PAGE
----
Cold and flu season is upon us earlier than usual. Click here for our contribution to Children’s Hospital of Philadelphia’s Health Tip on What to do if you suspect RSV (Respiratory syncytial virus). Click here for an example of a sign labored breathing called retractions– when a child is breathing in very deeply.
Yes, we all deserve a break! But with the COVID pandemic, now our kids are experts at hand-washing and know not to rub noses, so hopefully this cold and flu season will leave as early as it came.
Now that the excitement of the first weeks of college have gone by, your first year college student may be homesick. What can a parent do? We point you to last year’s timeless post which is still relevant today.
As the lazy, hazy days of summer wound down in August, the “Back to School” commercials began in full force. TV and print advertisements from major retailers showed smiling students and adults buying colorful backpacks and school supplies . This is in contrast to the past two years when TV brought no shortage of bad news about the global pandemic, its impact on education, and news about horrific school shootings. It’s not just a commercial, we do have the ability to help our kids move through this school year with a positive mindset.
Now that we are into September and the school year is underway, one of the most important things we can do with our students is talk with them. Engage in dialogue about what they are excited about, what concerns they have, and their overall thoughts and feelings about the upcoming year. Nervousness, excitement, anxiety, and anticipation can make up a child’s emotional mix at the start of the year. Open conversations will help identify and address any negative thoughts or feelings that our kids may harbor. Conversations will help our students focus on strengths and internal and external resources .
Remind them of times when they showed grit, recovered from a poor grade, navigated a tricky peer situation, or made a new friend. Revisiting the past will reinforce that those skills are still present inside of them and ready to be used when needed. For teens, often you will help them by simply lending an ear and listening to their concerns.
Croup is an often-suprising middle-of-the-night malady that produces a barky seal-like cough in children who seemed just fine at bedtime.
Any virus that causes cold-like symptoms of runny nose, cough, runny eyes, and sometimes fever, can also cause croup. Think parainfluenza, influenza (flu), RSV, adenovirus, rhinovirus, and now Covid-19. Any of these viruses can land in a child’s larynx, or voice box, and cause hoarseness, barky cough, and a weird gutteral sound on breathing inward, called “stridor.” Croup is the name we give the constellation of symptoms, not the name of the virus that causes it.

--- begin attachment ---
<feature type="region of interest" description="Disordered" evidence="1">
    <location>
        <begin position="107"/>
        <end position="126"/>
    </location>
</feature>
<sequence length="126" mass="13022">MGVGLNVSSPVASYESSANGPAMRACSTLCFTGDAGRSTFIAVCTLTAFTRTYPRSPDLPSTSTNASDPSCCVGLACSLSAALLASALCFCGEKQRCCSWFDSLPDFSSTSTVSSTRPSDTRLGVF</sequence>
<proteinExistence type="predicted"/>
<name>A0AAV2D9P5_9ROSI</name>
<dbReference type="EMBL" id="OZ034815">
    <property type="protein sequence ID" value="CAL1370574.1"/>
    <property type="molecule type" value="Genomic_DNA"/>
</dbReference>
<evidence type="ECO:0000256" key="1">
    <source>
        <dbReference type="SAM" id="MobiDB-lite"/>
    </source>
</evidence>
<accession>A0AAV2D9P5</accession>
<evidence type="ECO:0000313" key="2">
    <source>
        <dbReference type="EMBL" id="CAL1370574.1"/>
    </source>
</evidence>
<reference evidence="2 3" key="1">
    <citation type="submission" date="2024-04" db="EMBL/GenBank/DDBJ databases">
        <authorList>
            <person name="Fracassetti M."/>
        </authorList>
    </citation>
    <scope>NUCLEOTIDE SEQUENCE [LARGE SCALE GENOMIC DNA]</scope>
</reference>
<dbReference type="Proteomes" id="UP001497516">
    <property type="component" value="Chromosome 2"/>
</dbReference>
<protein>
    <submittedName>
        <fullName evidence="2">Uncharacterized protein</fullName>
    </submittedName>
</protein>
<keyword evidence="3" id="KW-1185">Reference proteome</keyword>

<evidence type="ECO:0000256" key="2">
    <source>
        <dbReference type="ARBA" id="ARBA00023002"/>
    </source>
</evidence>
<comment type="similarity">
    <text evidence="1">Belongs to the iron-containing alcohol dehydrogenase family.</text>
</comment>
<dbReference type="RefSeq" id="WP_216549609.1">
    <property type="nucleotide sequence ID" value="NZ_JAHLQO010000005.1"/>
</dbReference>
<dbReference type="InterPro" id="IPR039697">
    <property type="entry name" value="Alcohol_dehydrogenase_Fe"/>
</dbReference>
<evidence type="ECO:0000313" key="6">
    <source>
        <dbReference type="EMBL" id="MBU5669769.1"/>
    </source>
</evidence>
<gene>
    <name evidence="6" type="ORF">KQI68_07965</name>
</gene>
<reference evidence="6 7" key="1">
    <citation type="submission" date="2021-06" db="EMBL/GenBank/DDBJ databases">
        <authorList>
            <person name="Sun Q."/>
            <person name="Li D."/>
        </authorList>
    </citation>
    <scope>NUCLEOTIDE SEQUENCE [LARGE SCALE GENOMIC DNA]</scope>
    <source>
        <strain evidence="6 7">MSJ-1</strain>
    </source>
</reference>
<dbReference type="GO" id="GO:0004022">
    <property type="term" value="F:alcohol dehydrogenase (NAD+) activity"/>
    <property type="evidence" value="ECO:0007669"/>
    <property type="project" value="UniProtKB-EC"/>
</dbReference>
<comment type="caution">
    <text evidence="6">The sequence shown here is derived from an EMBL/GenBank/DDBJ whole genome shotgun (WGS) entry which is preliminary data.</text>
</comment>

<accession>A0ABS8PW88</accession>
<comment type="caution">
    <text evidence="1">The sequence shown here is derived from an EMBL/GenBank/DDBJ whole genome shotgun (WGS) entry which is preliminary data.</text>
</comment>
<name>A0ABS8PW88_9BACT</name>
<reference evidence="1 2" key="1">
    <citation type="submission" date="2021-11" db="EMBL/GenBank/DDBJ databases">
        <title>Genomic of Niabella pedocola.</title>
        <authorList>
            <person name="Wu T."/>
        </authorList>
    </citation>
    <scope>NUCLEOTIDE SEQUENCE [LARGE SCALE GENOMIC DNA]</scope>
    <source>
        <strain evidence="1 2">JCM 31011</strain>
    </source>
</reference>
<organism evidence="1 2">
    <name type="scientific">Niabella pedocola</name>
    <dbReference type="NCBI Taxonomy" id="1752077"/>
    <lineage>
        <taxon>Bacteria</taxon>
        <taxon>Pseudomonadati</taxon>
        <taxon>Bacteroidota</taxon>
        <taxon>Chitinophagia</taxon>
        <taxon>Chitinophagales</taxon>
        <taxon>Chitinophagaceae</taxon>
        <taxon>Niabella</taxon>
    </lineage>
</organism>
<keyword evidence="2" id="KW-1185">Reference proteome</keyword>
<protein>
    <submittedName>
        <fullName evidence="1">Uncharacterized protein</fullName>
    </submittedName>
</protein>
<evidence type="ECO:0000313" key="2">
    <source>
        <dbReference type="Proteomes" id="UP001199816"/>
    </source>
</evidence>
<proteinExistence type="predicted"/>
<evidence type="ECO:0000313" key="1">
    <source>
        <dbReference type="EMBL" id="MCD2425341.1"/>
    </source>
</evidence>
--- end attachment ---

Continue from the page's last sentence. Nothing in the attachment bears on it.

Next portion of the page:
An adult with the same exact illness would sound hoarse, but would likely not have the strange barky cough or noisy breathing.
We have a great podcast on this subject, but for those who prefer to read medical advice, please read on.
Ways to help your child when they wake up with croup
Have you wondered, when your child gets a headache or suffers a sprained ankle, if you should give your child ibuprofen (e.g. brand names Motrin or Advil) or acetaminophen (e.g. brand name Tylenol)? What about for those middle-of-the-night fevers? Does it matter which one you give?
“My daughter called me from the stairwell of her dorm crying.”
“My son is texting me and wants to come home for the weekend. What would you do?”
“Does anyone else have a kid who is struggling?”
These are quotes from actual parents, posted in online forums for the collegiate Class of 2025. After the stressful application process during the pandemic, the preparation, the move-in process, and the emotional goodbyes, many adults are blindsided by the homesickness that their newly minted freshmen may experience. This issue is not just limited to freshmen. Students who spent last year doing college virtually may be away from home for the first time. Seeing our children unhappy after so much eager anticipation leads to worry, sadness, and a general uncertainty among us parents about what to do. This bodes the question: How do we best support homesick kids?
A recent article written by Amy Baldwin, founder of Higher Ed Parent, talks about what she describes as “the three pillars of a satisfying and successful college experience” – Emotional Support, Social Support, and Academic Support. Having worked with many teens and college students in my practice, I agree that these areas are all essential for a smooth transition to and overall positive experience of college life. While we want to foster independence in our young adults, we most likely will need to guide them through building each of these pillars.
Wondering what to do when your child has a fever? With schools and daycares now back in full swing, many more illnesses are circulating. Please read our fever advice in the Children’s Hospital of Philadelphia Health Tip with updates on what do do when your child has a fever.